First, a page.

“A lot of the news coverage focuses on immediate danger: people with homes in harm’s way,” said Marshall Burke, an associate professor in the department of earth system science at Stanford. “The impacts are much, much larger than that … they extend all over the place to people hundreds of miles away from wildfire.”
California is a landscape adapted for flames. Fires, set intentionally by Native Americans or sparked by lightning, burned as many as 4.5m acres of the state each year before European colonization. But decades of fire suppression policy removed it from the landscape, causing forests to grow denser and brushier than they had been before, creating forests that burn more severely.
“We know that California has been running this massive fire deficit and when the bill comes due you pay it,” said Crystal Kolden, a fire scientist at UC Merced.
At the same time, the climate crisis is making the state increasingly hot – it recorded what is probably the hottest ambient temperature on Earth in Death Valley in late summer and August and September were the hottest on record – and dry, leading to more extreme fire behavior.
“As shocking as it is even to me personally, it’s not scientifically surprising because we know what happens when the climate warms and the landscape aridifies … it’s unfortunately simple … vegetation burns hotter and more readily,” Swain said.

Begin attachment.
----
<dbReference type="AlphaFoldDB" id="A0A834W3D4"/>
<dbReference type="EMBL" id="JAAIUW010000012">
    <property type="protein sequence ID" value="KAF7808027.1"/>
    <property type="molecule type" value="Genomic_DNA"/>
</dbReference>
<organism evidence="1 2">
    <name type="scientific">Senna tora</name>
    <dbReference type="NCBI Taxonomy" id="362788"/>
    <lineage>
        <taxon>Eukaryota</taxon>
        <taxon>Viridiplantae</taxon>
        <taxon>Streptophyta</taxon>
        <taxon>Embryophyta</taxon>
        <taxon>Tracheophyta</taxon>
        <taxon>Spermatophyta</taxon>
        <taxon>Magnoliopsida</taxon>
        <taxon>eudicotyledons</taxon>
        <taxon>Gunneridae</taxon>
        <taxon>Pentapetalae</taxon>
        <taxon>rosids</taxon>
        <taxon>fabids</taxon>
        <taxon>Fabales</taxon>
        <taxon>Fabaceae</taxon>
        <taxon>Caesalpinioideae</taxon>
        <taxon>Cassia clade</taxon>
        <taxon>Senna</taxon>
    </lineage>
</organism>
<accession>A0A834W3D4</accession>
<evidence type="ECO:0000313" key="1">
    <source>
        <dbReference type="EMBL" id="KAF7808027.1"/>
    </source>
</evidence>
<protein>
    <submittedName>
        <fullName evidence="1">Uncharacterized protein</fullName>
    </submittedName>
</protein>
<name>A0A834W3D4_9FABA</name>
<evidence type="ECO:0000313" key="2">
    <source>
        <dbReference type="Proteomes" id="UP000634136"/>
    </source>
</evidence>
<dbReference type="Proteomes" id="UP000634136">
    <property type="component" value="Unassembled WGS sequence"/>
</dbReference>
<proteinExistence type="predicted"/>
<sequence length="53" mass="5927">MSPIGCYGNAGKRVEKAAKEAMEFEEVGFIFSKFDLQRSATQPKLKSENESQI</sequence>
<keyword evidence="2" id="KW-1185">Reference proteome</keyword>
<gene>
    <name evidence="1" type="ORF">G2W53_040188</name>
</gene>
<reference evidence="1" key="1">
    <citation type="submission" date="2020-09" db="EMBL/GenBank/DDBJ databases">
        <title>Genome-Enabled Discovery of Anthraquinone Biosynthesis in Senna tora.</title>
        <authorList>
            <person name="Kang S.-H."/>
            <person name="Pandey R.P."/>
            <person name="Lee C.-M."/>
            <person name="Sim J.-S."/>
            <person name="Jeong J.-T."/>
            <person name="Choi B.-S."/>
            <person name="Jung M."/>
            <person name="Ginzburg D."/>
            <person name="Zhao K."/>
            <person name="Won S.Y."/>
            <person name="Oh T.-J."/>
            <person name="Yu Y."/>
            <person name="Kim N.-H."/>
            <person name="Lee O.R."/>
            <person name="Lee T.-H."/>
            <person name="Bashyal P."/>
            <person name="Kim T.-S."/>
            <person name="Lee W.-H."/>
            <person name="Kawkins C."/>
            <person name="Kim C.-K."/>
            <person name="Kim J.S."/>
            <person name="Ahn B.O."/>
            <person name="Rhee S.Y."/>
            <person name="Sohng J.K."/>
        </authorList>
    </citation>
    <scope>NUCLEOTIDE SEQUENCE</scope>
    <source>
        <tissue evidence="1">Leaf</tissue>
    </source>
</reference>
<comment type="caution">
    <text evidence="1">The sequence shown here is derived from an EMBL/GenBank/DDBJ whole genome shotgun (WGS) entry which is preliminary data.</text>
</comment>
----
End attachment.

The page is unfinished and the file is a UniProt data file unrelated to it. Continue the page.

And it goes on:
The August lightning storm that sparked dozens of blazes, coupled with a sweltering heatwave, worsened a season that scientists knew would be bad. The blazes burned for weeks until they eventually exploded in hot temperatures and fierce winds, leading to a series of conflagrations in the Plumas national forest that came to comprise the North Complex, which overtook Daniel Salazar’s family home, a three-bedroom residence on a five-acre plot with a backyard that was “nothing but forest”.
“We had fire-prepped for so long … making fire breaks around the property, making sure the yard was clean,” Salazar said in September. “The way that the winds were going … we had 75mph winds that day. We didn’t have a fighting chance with this one.”